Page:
Protein Concentration. Protein products tend to get more difficult to clean as their concentration increases. Generally, a rise in concentration
is accompanied by an increase in product viscosity and a stronger propensity to form a thicker soilant layer on the surface.
To assess the challenges posed by new high concentration formulations on the cleaning process, it is important to evaluate
how the cleanability is affected by the increase in protein concentration. We studied three different products: A, B, and
H. A range of product concentrations was prepared by diluting the products in their respective buffers and concentrating them
through 10-K centrifugal filters. Figure 3 shows that the cleaning time can be significantly higher for these products as
the concentration is increased. It is also observed that the increase in cleaning time was more significant for the difficult-to-clean
antibody products (A and B) compared to protein product (H).
Figure 3. Dependence of cleaning time on product concentration, using baseline cleaning conditions for temperature, CIP-100
concentration, dirty hold time, and agitation. Cleaning time increases with product concentration.
Cleaning Design Space Characterization
After completion of the single parameter study, an augmented design of experiments was constructed to evaluate the cross interactions
between the two critical parameters: temperature and CIP-100 concentration. Additional experiments were conducted to sample
the two-parameter space. JMP software was used to perform the statistical analysis using various operating parameters as effects
and the cleaning time as a response. Linear regression analysis was used to fit the model to the experimental data. The model
included both first order terms (temperature and concentration), and second order terms (self- and cross-interaction).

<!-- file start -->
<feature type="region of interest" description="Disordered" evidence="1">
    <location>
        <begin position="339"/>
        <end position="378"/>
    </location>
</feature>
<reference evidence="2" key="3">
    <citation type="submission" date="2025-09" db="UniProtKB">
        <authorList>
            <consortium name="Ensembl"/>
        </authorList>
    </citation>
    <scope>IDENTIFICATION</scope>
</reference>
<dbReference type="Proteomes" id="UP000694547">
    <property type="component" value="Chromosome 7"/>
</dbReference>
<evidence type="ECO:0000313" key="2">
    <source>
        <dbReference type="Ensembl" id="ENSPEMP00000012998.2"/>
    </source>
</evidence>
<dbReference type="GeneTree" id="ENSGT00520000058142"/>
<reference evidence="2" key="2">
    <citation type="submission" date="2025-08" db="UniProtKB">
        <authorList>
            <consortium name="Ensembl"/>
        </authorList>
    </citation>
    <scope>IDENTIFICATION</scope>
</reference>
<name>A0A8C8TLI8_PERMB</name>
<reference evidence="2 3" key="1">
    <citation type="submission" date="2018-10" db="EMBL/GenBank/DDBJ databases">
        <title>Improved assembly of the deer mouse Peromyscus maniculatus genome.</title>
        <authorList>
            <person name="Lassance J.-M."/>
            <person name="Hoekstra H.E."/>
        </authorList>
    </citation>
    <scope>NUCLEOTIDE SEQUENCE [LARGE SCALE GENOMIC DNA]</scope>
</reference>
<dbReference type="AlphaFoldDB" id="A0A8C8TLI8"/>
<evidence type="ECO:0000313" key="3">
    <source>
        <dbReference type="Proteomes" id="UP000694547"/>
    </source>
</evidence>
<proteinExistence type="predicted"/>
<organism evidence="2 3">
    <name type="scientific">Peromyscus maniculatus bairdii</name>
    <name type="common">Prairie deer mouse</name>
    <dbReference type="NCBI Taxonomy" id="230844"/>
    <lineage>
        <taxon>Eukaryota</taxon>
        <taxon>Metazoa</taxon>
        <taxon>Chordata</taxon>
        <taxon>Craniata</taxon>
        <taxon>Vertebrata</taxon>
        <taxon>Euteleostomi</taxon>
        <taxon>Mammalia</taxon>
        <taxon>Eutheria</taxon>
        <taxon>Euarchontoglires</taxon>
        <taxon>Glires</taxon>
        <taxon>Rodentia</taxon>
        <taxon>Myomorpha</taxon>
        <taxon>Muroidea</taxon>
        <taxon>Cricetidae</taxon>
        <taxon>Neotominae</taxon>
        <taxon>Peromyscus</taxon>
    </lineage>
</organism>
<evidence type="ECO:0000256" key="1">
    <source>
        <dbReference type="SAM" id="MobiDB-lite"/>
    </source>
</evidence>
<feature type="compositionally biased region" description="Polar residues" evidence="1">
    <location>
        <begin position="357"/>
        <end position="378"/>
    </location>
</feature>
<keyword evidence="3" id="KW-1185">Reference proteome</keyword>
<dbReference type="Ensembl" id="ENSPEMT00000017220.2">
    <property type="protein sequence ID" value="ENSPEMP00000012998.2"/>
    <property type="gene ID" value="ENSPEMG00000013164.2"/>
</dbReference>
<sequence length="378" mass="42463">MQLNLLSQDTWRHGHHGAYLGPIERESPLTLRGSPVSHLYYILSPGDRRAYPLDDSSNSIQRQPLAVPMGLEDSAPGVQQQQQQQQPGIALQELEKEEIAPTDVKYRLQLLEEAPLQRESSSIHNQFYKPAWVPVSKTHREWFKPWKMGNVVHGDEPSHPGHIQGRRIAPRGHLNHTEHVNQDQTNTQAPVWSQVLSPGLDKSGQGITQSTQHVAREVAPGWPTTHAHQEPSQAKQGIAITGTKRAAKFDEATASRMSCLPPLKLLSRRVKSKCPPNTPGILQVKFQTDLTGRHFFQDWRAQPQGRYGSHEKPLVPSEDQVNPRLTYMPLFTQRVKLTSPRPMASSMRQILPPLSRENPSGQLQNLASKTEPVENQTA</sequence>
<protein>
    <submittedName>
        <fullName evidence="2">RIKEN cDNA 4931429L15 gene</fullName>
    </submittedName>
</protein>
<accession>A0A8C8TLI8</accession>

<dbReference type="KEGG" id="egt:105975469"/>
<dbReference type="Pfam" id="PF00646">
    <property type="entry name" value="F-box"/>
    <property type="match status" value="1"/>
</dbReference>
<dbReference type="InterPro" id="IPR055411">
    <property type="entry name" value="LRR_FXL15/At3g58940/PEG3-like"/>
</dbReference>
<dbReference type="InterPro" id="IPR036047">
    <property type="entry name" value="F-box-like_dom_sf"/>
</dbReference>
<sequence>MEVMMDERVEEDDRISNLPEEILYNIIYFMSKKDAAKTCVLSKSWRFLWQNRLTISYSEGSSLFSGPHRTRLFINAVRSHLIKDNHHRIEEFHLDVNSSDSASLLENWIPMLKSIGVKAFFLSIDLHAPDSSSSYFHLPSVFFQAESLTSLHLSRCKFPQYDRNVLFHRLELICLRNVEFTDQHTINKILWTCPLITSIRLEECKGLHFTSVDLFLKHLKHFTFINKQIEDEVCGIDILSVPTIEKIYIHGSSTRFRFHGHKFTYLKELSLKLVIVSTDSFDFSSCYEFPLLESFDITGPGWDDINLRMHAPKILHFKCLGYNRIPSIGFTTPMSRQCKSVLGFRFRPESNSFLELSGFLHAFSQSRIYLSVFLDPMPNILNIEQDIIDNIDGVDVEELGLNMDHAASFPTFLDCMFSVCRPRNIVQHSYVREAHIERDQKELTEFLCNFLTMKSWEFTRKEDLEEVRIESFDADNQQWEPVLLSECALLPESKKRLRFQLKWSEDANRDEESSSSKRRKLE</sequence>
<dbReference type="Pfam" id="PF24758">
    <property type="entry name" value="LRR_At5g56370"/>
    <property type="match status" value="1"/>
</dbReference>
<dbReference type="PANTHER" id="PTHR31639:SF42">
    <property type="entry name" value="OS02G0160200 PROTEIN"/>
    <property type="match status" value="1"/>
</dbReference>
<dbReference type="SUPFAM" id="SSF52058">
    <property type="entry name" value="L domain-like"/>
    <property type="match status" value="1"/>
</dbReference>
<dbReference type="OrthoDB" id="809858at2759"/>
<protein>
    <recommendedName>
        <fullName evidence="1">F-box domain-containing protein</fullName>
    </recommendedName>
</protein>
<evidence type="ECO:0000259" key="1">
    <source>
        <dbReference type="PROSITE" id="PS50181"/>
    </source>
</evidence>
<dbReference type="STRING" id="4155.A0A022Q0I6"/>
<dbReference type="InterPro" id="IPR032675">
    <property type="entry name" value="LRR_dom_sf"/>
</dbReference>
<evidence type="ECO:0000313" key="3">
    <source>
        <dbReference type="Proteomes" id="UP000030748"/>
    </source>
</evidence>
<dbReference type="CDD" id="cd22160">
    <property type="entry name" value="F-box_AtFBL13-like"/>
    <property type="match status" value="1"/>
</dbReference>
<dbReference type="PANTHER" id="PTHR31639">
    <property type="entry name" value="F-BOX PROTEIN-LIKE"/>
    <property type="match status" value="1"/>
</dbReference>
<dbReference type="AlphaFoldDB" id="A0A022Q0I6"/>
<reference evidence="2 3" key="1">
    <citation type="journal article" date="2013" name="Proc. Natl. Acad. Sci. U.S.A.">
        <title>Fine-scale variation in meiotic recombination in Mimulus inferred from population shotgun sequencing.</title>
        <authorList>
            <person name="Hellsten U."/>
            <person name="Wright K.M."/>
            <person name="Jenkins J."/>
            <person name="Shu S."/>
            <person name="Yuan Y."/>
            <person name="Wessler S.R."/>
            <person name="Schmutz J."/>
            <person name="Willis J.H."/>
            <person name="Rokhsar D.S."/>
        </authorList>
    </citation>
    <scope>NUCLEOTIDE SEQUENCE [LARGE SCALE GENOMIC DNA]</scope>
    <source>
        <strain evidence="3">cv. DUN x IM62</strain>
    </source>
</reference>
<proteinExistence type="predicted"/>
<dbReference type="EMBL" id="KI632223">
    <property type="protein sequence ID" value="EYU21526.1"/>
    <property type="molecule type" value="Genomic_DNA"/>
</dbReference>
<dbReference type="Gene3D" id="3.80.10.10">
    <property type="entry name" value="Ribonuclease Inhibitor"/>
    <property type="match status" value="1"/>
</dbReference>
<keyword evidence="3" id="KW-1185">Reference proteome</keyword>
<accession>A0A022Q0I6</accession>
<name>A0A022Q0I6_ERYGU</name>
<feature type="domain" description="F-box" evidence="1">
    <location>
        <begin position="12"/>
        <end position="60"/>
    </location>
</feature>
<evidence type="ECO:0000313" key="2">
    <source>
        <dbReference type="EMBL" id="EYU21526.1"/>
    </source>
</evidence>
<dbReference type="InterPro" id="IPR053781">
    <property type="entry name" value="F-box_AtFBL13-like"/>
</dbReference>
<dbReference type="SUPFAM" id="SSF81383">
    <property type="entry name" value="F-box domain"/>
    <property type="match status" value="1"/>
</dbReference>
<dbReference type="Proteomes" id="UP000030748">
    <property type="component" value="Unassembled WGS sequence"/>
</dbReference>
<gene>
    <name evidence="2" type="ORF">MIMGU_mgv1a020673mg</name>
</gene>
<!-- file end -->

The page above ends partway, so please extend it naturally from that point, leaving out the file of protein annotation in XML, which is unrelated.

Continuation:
Leverage plots were constructed to graphically view the significance of each term's effect on cleaning time. A P-value analysis
shows a strong correlation between the cleaning time and the cross interaction between temperature and concentration (Figure
4). The cleaning time was modeled as a response to both first- and second-order interactions between temperature and concentration.
Table 2 lists the scaled estimates for this model and provides a more relevant scale-invariant effect size. As shown in Table
2, the cross interaction between temperature and concentration has the maximum effect on cleaning time. This suggests that
the effect of a temperature change on cleaning time is strongly dependent on the value of CIP-100 concentration, and vice-versa.
Table 2. Scaled estimates for various first- and second-order terms of the fitted model
A similar analysis was performed for the remaining three products (B, E, and H) and the cross interaction term was consistently
found to be the most significant parameter with respect to its effect on cleaning time.
Figure 4. Leverage plot analysis for dependence of cleaning time on the most significant term: the cross interaction between
temperature (T) and concentration (C)